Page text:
In the aloe vera plant family there are around 200 different varieties of which only 4 or 5 have medicinal properties. Of these, Aloe vera barbadensis Miller is the most medicinally active and the most important. It is also the variety which most of us know as simply Aloe vera and to which some people refer to as the “miracle plant”.
The Aloe plant looks a little like a cactus and although classed as a succulent with thick, spiky, fleshy leaves, it is in fact a member of the lily family and related to garlic. The medicinal properties of the plant have been known for some time with evidence of its use dating back as far as the Egyptians some 2000 years BC. Additional information suggests that it was also used by the ancient Chinese, Indians, and Greeks as well as the Romans.
Originating in Africa, the aloe plant thrives in warm dry climates and is now grown commercially in Mexico, the USA and in the Caribbean. The medicinal benefits are at their best when the plant is over 4 years old. When mature, the inner substance of the leaves, a combination of gel and sap, can be harvested, stabilised and packaged to produce a product that retains all the properties and benefits of the natural plant.
The properties of aloe vera have been well researched revealing over 75 different substances broadly divided into the following:
Aloe contains the anti-oxidant vitamins A, C and E as well as being one of the few plant sources of vitamin B12.
Minerals include calcium, iron, sodium, potassium, copper, chromium, magnesium, manganese and zinc.
This group includes long chain mucinous polysaccharides sugars; these include gluco-mannans and in particular one sugar called acemannan. Polysaccharide molecules can link together forming a layer over the top of mucus membranes, both protecting them and reducing inflammation.
These are the building blocks which make up proteins. Aloe can provide twenty of the twenty two the body requires and in addition contains seven of the eight essential amino acids that the body cannot make itself and which have to be provided by the diet or otherwise.
This is an inert woody substance which, in conjunction with cellulose, is thought to assist penetration of aloe vera through the skin and into the deeper tissues.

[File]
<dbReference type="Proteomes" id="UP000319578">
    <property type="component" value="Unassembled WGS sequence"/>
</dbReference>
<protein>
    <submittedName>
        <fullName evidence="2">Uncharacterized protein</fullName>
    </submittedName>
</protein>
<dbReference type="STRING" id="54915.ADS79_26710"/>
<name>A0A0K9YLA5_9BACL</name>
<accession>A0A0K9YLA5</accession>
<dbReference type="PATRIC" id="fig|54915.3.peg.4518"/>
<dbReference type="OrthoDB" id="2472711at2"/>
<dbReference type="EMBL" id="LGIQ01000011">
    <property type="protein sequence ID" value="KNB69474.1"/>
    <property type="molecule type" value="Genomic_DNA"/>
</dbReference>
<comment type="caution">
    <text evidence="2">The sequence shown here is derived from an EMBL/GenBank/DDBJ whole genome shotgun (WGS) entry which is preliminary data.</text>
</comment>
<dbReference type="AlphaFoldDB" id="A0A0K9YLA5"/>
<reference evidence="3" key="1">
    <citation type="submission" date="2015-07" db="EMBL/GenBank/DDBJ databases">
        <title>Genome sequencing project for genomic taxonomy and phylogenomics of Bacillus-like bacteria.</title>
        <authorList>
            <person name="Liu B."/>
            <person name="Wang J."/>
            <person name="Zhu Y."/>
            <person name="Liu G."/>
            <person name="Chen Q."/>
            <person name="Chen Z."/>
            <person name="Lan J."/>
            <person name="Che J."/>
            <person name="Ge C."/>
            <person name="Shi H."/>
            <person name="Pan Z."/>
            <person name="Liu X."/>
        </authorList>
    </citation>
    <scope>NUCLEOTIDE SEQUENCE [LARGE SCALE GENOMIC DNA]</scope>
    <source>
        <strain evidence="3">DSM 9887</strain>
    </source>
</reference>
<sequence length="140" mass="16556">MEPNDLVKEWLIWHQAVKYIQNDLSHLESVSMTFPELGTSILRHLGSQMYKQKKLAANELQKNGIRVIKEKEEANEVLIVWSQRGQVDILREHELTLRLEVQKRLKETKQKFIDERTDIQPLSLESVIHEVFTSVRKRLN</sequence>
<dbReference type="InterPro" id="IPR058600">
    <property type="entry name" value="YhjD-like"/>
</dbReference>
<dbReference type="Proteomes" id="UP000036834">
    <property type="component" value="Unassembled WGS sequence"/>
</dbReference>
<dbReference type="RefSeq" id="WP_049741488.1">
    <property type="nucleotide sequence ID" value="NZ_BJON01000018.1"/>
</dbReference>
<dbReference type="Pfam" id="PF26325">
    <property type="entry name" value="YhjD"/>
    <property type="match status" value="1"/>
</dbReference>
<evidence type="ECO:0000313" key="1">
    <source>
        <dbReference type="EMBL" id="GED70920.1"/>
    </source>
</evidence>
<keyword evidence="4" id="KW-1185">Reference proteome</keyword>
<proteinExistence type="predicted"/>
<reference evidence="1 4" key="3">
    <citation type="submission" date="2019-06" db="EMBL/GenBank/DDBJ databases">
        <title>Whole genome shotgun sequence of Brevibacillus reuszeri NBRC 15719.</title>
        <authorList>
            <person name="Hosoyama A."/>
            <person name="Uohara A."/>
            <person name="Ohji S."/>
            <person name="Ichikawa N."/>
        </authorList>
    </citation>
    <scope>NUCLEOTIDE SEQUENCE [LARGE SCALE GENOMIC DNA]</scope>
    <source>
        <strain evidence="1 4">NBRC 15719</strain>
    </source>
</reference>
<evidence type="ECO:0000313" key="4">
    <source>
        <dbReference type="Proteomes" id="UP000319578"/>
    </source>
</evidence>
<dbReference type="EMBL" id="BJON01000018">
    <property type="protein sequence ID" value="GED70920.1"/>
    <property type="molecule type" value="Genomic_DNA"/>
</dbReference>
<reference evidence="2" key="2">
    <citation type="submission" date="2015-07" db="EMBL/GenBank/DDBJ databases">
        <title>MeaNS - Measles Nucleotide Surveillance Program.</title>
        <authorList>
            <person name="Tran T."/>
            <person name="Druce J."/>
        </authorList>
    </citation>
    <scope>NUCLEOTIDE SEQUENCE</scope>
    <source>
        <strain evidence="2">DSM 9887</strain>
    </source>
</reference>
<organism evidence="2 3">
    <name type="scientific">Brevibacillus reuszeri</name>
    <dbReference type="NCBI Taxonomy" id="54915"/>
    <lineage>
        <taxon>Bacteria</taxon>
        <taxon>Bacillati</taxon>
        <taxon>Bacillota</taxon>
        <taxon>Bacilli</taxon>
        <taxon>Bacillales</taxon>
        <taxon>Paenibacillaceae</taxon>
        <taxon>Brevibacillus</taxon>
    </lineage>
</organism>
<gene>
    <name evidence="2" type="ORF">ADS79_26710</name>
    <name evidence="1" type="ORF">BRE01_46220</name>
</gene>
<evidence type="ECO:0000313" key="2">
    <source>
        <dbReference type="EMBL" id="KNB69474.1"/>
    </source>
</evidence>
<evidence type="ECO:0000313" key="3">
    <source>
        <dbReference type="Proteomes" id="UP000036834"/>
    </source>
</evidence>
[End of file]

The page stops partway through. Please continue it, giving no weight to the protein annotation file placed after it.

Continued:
These are soap like substances that naturally clean the skin with the extra benefit of having antibacterial, antifungal and antiviral properties.
Principally, these include lipases and proteases, which can break down food and assist the digestion and absorption of food. Other enzymes in aloe are also believed to act as anti-inflammatory agents.
Aloe contains 3 types of plant sterol which have anti-inflammatory properties.
Similar to aspirin, this compound also has anti-inflammatory, pain killing and antibacterial properties. Applied externally as an exfoliator, it helps break down dead tissue.
Aloe contains small amounts of these substances the most important being aloin and emodin. Both can act as natural pain killers and have additional antibacterial, antifungal and antiviral properties. They also have useful laxative properties and can help maintain gut motility.
Based on the wide range of constituents, it is not surprising that aloe vera has a wide range of both internal and external health benefits.
Aloe optimises the immune system helping it to function more effectively and efficiently by increasing the activity of the white blood cells in fighting infection. It can be used routinely in any situation where the immune system has been weakened, for example, after the use of steroids or after prolonged illness. It can also be used to provide support in ongoing conditions such as FIV, FeLV in cats and to support animals undergoing chemotherapy.
One of the main benefits of aloe is its ability to reduce inflammation and the symptoms which accompany it, namely swelling, pain, redness and heat. As such, aloe has a wide variety of applications including helping treat dermatitis and eczema (reducing irritation and itching), combating bacterial skin infections, helping with arthritis and easing auto-immune conditions such as inflammatory bowel disease (IBD). It can also be of benefit in helping with gingivitis and stomatitis, particularly in cats.
Detoxification of the tissues generally provides some benefit in making both animals and people feel better and improving general health.
Aloe vera is particularly good for the digestive system. Apart from helping with IBD, its protective mucilaginous healing properties mean that it has a place in helping with stomach ulcers and chronic diarrhoea. It is known to help with absorption of nutrients from the gut and to promote peristalsis, the natural rhythmical motion of the bowel which propels food along. As such it is recommended in the treatment of constipation. Aloe also promotes the growth of gut friendly probiotic bacteria, which are vital for good health and for efficient digestion of food.
Containing a wide range of vitamins, minerals and amino acids, aloe provides good background support in conjunction with feeding good diet.
Aloe can protect the cells of the body against damage from free radicals, which disrupt the body’s ability to repair and detoxify itself.
Aloe can be used on the skin directly to soothe burns, stings and to ease itchy patches of eczema or dermatitis.
Wounds, bites, scrapes, abrasions and scratches to the skin can be cleaned with aloe vera.
One of the main benefits of aloe is its ability to stimulate healing. It can be used to encourage healing of any wound, particularly those which are slow to heal.
Aloe both moisturises the skin in conjunction with cleansing, helps remove dead cells and other skin debris whilst helping kill off bacteria and fungi, which might invade the skin tissue.
Other useful Denes fact sheets to read include: